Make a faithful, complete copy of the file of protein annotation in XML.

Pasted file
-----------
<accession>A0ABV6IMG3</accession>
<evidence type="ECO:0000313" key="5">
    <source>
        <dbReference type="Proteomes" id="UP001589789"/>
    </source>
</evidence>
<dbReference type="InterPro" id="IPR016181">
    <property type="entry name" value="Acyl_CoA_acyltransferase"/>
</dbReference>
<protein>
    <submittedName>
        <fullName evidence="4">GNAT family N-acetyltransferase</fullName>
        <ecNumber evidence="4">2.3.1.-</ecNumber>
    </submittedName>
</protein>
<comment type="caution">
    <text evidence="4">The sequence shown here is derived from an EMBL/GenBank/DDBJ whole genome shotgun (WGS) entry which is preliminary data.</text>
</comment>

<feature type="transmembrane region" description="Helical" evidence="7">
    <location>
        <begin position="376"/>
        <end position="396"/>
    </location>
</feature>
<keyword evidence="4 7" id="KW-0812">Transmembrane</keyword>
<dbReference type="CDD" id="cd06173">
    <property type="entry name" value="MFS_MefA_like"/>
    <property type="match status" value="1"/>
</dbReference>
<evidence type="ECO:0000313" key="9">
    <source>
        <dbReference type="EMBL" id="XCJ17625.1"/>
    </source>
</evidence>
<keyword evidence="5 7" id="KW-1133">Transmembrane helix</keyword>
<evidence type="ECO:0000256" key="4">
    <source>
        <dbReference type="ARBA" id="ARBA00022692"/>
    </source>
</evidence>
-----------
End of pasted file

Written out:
<accession>A0ABV6IMG3</accession>
<evidence type="ECO:0000313" key="5">
    <source>
        <dbReference type="Proteomes" id="UP001589789"/>
    </source>
</evidence>
<dbReference type="InterPro" id="IPR016181">
    <property type="entry name" value="Acyl_CoA_acyltransferase"/>
</dbReference>
<protein>
    <submittedName>
        <fullName evidence="4">GNAT family N-acetyltransferase</fullName>
        <ecNumber evidence="4">2.3.1.-</ecNumber>
    </submittedName>
</protein>
<comment type="caution">
    <text evidence="4">The sequence shown here is derived from an EMBL/GenBank/DDBJ whole genome shotgun (WGS) entry which is preliminary data.</text>
</comment>

<feature type="transmembrane region" description="Helical" evidence="7">
    <location>
        <begin position="376"/>
        <end position="396"/>
    </location>
</feature>
<keyword evidence="4 7" id="KW-0812">Transmembrane</keyword>
<dbReference type="CDD" id="cd06173">
    <property type="entry name" value="MFS_MefA_like"/>
    <property type="match status" value="1"/>
</dbReference>
<evidence type="ECO:0000313" key="9">
    <source>
        <dbReference type="EMBL" id="XCJ17625.1"/>
    </source>
</evidence>
<keyword evidence="5 7" id="KW-1133">Transmembrane helix</keyword>
<evidence type="ECO:0000256" key="4">
    <source>
        <dbReference type="ARBA" id="ARBA00022692"/>
    </source>
</evidence>